Had Harper asked me to blurb Garve--an unlikely event, to be sure, given that his last book was novel was originally published in 1978--I might have said "Garve is marve!"  First making sure Eudora hadn't taken that one already, of course.  That lady was one mean blurbist.  But she genuinely loved mysteries, just like a lot of literate and brainy people.  She liked the mysteries of Ross Macdonald (and Ross himself) a great deal, no doubt preferring them to Garve's; but she admired Garve's a great deal too.  I'll let Eudora have the last word.  Here's her full "Give us Garve!" quotation:

Andrew Garve, who never lets us down, has written another one as deft, as well-designed, as refreshign as you could ask for.  Hide and Go Seek is a pleasure.  Give us Garve!

Body, body, where's the bloody body?

Wednesday, March 2, 2022

How to Neuter a Novel: "Annabel," The Alfred Hitchcock Hour, 1962

Home in New Hope by 9:30 PM--still missed 1/2 the Hitchcock show....Hitchcock did a rather good job of This Sweet Sickness, according to Pat [Schartle].  But quite some exaggerating.

--entry in Patricia Highsmith diary, 1 November 1962

The above was Patricia Highsmith's entire comment about "Annabel," the 1962 adaptation of her novel The Sweet Sickness as an hour-long episode of The Alfred Hitchcock Hour (formerly Alfred Hitchcock Presents), the famed anthology series.  I judge she was just happy with the money and the publicity.  After all, even if Hitch Almighty did not direct the episode, it was still "his" show.  But, really, the episode leaves a lot to be desired, I think.

David (Dean Stockwell) persists

Frankly as an adaptation of the novel it's something of a travesty.  To recap very briefly, the novel, which I reviewed recently here, is about the growing obsession of a man, David Kelsey (who also leads a double weekend life as Robert Neumeister), for a woman named Annabel, his former girlfriend, who is now married to another man.

To be sure, there are a lot of little changes in the television version.

For example, altering the character's name from Annabelle to Annabel, presumably to heighten the connection with Edgar Allan Poe's haunting, melancholy poem Annabel Lee, and having David supposedly spending every weekend out-of-town with his father, rather than his mother, this evidently to discourage immediate comparisons with Psycho, Hitchcock's epochal 1961 film about a polite, mother-obsessed young man.  

Both the novel Psycho and the Annabel television episode were scripted by Robert Bloch, and Bloch probably did not want to have viewers of the episode immediately "go there"--though ultimately the episode does indeed go there.  If I'm being too cryptic, watch the episode for yourself and see.

Also Neumeister is altered to "Newmaster," evidently in order not to confuse people with German.  (Highsmith's father--Highsmith was her stepfather--was of German ancestry and she loved throwing German words around.)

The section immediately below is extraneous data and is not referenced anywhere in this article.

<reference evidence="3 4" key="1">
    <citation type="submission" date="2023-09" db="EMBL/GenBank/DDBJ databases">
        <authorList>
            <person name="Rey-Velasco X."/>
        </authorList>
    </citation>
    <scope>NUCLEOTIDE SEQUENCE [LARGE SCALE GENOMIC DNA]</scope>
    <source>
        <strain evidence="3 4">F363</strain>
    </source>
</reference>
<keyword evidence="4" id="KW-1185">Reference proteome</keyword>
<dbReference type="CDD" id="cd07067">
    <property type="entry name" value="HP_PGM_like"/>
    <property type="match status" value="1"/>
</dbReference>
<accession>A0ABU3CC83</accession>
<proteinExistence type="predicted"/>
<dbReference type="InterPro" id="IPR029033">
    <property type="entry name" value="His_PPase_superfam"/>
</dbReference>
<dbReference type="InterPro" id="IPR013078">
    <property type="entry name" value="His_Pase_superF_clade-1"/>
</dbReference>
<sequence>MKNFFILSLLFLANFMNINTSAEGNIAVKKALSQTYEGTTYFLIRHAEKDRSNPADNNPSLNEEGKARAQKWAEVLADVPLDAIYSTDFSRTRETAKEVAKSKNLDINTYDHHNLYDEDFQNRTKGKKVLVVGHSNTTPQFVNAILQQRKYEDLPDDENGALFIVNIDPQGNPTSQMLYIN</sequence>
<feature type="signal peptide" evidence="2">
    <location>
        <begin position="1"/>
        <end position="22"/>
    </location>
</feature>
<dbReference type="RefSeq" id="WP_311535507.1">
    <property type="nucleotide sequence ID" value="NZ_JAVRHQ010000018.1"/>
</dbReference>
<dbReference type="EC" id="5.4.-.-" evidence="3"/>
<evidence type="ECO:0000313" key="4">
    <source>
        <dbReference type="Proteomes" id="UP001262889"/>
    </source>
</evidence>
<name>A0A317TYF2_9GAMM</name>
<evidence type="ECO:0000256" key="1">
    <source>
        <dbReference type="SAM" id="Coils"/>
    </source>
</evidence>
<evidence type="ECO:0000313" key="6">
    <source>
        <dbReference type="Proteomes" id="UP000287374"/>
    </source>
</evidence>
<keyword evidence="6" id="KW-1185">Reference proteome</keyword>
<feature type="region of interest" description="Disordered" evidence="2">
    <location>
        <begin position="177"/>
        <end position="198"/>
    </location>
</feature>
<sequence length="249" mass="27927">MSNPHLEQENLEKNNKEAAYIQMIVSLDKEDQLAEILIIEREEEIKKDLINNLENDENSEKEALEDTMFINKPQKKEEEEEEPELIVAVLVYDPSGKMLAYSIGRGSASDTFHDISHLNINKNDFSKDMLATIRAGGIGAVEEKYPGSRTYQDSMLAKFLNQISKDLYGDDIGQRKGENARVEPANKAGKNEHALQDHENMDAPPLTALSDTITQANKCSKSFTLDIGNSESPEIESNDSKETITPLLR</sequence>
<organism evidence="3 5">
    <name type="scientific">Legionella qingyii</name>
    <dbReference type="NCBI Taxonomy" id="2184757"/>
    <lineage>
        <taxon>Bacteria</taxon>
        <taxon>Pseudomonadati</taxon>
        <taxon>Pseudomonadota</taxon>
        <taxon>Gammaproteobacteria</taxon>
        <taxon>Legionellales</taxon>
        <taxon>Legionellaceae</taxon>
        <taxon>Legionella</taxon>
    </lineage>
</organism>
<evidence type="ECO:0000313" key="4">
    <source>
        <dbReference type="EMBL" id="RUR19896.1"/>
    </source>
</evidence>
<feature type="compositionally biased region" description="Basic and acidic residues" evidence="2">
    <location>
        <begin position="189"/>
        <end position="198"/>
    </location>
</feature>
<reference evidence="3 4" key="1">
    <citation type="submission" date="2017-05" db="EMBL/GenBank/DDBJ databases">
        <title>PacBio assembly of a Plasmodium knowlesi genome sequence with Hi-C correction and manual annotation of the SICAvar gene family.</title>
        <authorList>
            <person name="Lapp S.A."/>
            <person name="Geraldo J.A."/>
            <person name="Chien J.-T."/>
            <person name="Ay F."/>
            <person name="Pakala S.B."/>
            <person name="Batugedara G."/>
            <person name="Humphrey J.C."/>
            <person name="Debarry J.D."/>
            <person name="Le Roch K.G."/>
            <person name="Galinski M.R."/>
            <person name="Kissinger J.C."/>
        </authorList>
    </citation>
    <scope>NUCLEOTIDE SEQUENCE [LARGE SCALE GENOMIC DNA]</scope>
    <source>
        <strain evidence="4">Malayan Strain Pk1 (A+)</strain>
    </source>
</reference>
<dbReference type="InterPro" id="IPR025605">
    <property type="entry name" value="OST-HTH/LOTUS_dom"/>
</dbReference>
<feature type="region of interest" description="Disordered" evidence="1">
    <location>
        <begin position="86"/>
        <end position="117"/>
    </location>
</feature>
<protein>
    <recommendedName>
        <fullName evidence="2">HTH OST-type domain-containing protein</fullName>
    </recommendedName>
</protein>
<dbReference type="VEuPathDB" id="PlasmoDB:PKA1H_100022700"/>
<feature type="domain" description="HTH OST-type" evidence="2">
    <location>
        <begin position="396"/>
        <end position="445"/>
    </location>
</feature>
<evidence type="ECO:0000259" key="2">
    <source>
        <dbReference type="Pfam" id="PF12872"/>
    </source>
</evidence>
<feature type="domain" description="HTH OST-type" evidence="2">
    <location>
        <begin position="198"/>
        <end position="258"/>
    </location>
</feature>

Annabel (Susan Oliver) gets another phone call

But these minor changes aren't the problem.  The problem, as I see it, is the adaptation ends up owing a lot more to Robert Bloch and Psycho than it does to Highsmith and her novel. 

The novel, as I discussed in my last blog post, is about an obsessed man's mental disintegration and it's filled with pathos.  In the adaptation, the man, David Kelsey/Robert Neumeister, is completely nuts to start with and is in no way sympathetic.  

David, as scripted and played by a young Dean Stockwell, who was coming off his film performance as a neurotic murderer in Compulsion, is just a creepy, scary guy, and nothing more.

One of the notable things about Highsmith as a crime writer is how she draws readers in to empathize with her troubled protagonists.  In the book, which is told from David's point of view, Annabelle's husband Gerald is not remotely appealing and Annabelle herself seems a very passive figure, not all that "into" Gerald herself, even though she is committed to the marriage, mostly on account of their new baby, it would seem.

I thought it might have been Highsmith on the phone
to complain about the script

On TV Annabel's husband, played by Hank Brandt, is a big hunky guy and Annabel, played by Susan Oliver, is very much in love with him.  

Dean Stockwell's David of course is quite an attractive man, but boyishly fey and very definitely creepy as mentioned above, begging comparison with Psycho's Norman Bates, as indelibly portrayed by Anthony Perkins in his iconic performance.  

In many ways, this could be Psycho all over again, without all the superb shuddery touches.  Everything in Annabel is so new and bright I found it hard to get very frightened.  All in all, it's an okay 48 minutes if you want to watch a quickie TV shocker, but as an adaptation of Highsmith's novel, it really rather reeks.  

Creepy stalker Linda/Effie, played by Kathleen Nolan
who somehow becomes the heroine in this version

The performance that was actually closest to the book was that of Kathleen Nolan (who bears an astonishing resemblance to actress Amy Adams) as Linda Brennan (Effie Brennan in the book).  In my view Linda Brennan is every bit as much a creepy stalker as her quarry, David himself.  Her stalking is well-captured in the TV version (in fact it is amplified), though disappointingly Linda is allowed the escape the consequences of her behavior.  The ending bears no resemblance whatsoever to the book. 

"Quite some exaggerating" as Highsmith put it is letting the episode off lightly.  But I'm sure she enjoyed the check!  After all Highsmith was underappreciated in the U. S. for a long time, hardly even reprinted in paperback in the U. S. for decades, as amazing as this seems now.  But that's a story for another blog post.

Now that I've spent all this time criticizing Annabel, you can check it out here.  But please read the book first!  Of, if not first, just read it!